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Letter: Spring offers us all annual wake-up call

Spring offers us all annual wake-up call

Spring is a celebration, especially in Buffalo. It is a time to reconnect with the mystery and emotion of being alive. As E.E. Cummings has called it, “mud-luscious and puddle-wonderful.”

The future may see us pulverized by a meteor the size of Kansas, decimated by an unknown bird virus or atomized by a Kim Jong Un nuclear attack, but in spring such thoughts are heresy. It’s time to paint what needs painting, fix what is broken and clean what is dirty.

The desire for love, life and growth we feel so keenly in spring is meaningful only in the context of our involvement with other living, loving things, whether family, friends, pets or plants. It doesn’t matter if the inspiration comes from reason, religion, emotion or hormones, spring requires a response.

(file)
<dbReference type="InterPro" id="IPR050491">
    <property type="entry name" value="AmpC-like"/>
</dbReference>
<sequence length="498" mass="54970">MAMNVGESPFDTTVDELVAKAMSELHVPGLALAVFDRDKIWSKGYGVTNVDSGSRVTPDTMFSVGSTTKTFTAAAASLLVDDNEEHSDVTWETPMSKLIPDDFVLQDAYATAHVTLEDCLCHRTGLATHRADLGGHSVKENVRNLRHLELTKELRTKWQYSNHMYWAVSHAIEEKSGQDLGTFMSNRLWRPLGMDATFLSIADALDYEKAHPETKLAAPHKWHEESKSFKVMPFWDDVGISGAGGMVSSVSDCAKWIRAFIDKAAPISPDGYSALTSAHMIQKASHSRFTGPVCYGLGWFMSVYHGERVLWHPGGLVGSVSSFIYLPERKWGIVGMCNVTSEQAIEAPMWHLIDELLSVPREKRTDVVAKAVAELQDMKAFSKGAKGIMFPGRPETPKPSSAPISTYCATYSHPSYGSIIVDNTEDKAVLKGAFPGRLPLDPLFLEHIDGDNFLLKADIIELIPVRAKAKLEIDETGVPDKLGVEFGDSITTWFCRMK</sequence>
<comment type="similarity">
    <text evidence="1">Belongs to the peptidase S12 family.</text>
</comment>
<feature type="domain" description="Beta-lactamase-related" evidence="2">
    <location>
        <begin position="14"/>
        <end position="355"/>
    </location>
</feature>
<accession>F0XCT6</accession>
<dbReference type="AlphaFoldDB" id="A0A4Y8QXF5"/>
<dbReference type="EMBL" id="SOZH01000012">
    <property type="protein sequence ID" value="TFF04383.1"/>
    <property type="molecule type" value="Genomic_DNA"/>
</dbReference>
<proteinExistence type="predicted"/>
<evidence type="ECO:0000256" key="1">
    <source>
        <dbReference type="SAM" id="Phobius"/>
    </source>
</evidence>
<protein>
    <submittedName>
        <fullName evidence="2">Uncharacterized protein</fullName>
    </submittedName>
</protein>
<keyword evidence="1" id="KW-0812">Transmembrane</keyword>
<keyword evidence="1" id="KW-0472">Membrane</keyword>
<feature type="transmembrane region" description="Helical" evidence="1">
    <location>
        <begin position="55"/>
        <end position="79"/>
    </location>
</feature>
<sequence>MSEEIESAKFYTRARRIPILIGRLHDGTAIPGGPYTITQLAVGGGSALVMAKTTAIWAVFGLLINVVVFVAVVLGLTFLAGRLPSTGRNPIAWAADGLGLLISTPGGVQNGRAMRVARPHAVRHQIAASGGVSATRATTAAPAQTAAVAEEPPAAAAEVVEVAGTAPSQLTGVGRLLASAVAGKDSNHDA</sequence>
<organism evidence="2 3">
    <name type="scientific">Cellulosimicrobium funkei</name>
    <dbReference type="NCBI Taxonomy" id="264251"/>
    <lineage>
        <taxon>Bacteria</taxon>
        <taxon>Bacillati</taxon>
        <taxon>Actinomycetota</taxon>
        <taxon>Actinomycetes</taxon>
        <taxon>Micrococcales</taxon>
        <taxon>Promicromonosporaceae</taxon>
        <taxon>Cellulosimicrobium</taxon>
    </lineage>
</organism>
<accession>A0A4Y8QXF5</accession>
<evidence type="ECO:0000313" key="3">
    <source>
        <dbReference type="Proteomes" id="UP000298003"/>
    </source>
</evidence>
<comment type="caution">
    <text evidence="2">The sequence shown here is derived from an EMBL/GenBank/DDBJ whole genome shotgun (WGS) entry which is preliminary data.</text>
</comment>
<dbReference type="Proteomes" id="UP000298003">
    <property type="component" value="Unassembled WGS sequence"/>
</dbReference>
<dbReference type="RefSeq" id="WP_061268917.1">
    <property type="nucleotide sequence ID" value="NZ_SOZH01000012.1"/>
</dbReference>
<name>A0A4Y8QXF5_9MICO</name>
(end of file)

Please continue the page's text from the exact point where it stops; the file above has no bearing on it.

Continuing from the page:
Kissing the spouse, hugging the kids or petting the dog are good beginnings. But before we cruise into summer, let’s pause for a moment and see if this annual wake-up call isn’t trying to lead us to a deeper understanding of ourselves and our place in the universe.

While we can’t do much about comets, viruses or crazy Korean dictators, we can and should do something to make our planet a safer and healthier place.

The Bhopals, Chernobyls and Flints of this world demonstrate that long-range thinking is not a major strength of our culture. Our fractured political landscape is a reflection of our putting value on personal opinion over the common welfare.

But spring is the time for change. If individuals can change, society will change. So, beautify something, plant a garden or a tree. Adopt another living thing, spiritually or physically. Go green, pick up garbage, walk instead of drive, use permanent grocery bags, join an environmental group.

It’s OK to be dormant in winter. But in spring, which is right around the corner, life demands to be seen, heard, felt and engaged.

Charles Kucharski

Hamburg